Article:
A few months ago, I remember seeing a collage of images that put a picture of a broken iPod together with the iconic photo of the young Kent State student kneeling over a dead protester. Though I mentally derided it, immediately identifying it as hippie propaganda, part of me smiled inside. The poster coincided well with the disillusionment that I feel with the dangerous combination of indifference to real problems and materialism that marks our culture.
A generation, whose character is thus marked by every tendency that may define a tyrant, is unfit to rule a free people – though we declared independence from a combination of apathy toward the human condition and greed 231 years ago, it slowly is pervading our way of thinking. Nonetheless, as Generation Y emerges from college and becomes the driving force of the American economy, there is still plenty of time for improvement.
“Peoplenomics” is a concept championed by Nelson Hoffman ’55, a presenter at this weekend’s Sustainability Conference, which stresses the need to improve all Americans’ quality of life to enrich our nation’s fiscal health. While a self-interested American company will look overseas to maximize profits, such a decision will take its toll on the country’s economic base. Only by acknowledging the impact that economic decisions can have on a community and/or a country, by realizing the debt of honor that is owed to the working class, will the wealthy truly improve the nation’s economy.
The moneyed class has a vested interest in improving the lot of all Americans. Take, for example, the logic employed by the University when it solicits donations from its alumni: “Even though you may receive little or no direct benefit from your donation, the long-term profitability of your degree is contingent on the economic and educational reputation of the University, so it is in your best interest to empty your pockets for us.”
To an extent, this behavior models an aspect of evolution that puts an emphasis on altruistic behavior. Very often, analysis of Darwin’s theory of evolution as it relates to the economic status quo is limited to the concept of “survival of the fittest” – that the rich were meant to be rich and the poor will inevitably remain poor. However, theories about evolution have grown to include the concept of kin selection: an individual, by eschewing direct benefits and helping out its family members, will pass its genetic material on to another generation. If success of a species (or an economy) is defined as passing on one’s genes (or wealth) to another generation, this result may be better than if this individual sought to eliminate the weaker competition (as in the case of the canonical views of economic Darwinism). Therefore, the countries that espouse this corollary to “survival of the fittest,” that evolution also may entail altruistic behavior, will ultimately prevail economically.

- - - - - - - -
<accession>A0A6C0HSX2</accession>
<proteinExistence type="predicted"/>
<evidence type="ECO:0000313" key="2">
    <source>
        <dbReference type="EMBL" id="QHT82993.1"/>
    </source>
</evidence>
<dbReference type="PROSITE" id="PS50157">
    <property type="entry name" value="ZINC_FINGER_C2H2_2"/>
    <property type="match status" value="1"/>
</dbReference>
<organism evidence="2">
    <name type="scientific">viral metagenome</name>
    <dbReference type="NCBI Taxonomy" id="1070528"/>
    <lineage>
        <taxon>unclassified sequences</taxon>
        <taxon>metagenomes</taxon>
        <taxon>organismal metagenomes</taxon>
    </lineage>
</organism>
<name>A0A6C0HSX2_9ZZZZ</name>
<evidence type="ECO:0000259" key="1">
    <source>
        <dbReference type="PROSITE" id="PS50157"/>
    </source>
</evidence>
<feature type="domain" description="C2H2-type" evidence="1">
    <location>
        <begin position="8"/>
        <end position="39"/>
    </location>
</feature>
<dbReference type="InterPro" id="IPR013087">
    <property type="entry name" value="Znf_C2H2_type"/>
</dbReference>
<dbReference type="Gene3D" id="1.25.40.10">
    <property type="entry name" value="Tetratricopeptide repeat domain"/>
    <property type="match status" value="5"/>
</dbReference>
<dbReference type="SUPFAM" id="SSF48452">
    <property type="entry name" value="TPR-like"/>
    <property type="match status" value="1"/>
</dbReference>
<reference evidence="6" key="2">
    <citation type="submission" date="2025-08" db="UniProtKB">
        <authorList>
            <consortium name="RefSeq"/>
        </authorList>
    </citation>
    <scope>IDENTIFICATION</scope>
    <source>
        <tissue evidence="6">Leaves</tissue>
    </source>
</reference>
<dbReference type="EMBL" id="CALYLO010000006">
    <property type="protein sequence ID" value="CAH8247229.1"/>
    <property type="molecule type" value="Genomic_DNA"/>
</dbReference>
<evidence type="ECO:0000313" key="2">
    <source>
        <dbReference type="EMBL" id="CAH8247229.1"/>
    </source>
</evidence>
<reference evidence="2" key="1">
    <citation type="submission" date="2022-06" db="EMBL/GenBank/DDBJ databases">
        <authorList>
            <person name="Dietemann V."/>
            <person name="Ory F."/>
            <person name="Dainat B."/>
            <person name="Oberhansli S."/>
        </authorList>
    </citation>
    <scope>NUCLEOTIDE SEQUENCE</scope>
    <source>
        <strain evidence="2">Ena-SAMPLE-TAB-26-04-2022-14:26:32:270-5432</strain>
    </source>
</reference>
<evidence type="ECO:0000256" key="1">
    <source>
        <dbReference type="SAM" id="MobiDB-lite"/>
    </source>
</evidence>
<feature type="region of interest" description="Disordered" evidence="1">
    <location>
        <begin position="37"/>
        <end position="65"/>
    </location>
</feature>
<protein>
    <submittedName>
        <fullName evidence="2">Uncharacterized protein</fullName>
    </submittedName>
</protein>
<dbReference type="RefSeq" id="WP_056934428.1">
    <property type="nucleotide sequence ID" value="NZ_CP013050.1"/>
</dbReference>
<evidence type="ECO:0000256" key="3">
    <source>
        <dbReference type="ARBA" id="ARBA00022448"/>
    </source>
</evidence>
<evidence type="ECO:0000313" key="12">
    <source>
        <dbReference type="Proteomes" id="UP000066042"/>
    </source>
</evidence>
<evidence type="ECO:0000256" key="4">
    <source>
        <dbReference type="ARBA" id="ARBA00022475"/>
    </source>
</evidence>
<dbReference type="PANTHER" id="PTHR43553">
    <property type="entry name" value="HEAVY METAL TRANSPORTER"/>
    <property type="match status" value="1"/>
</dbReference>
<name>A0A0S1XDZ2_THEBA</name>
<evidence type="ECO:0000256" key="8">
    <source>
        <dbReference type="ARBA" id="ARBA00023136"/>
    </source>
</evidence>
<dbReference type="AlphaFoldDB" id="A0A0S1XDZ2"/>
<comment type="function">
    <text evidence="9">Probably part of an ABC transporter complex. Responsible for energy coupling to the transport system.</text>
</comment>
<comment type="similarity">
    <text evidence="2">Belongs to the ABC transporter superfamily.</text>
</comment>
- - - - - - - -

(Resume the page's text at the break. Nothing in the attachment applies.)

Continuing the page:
The upper economic echelon of this country should adopt a similar attitude. Logically speaking, hoarding capital can only go so far as a means to increase one’s wealth. There reaches a certain point when the wealth is so concentrated that the economy declines as a whole; the per capita GDP declines and the dollar becomes devalued. As a result, in relation to other countries’ top income bracket, the rich in a certain nation can no longer define themselves as wealthy. Needless to say, John Milton’s axiom “It is better to reign in Hell than to serve in Heaven” doesn’t apply to economic policies.
The expectations for us are low; Dan Aykroyd aptly described our generation as “yuppie larvae” in Ghostbusters II. That being said, no dramatic changes are needed in the American market. We don’t need to restructure our economy into a socialist republic: radical solutions like redistribution of wealth and nationalized health care have never been truly effective and aren’t necessary for the problems we face.
Instead, when we become the economic decision makers, when we perform the economic calculus of large, billion-dollar corporations, we must take the inherent utility of helping out one’s countrymen into account.
Scott is a member of the class of 2008.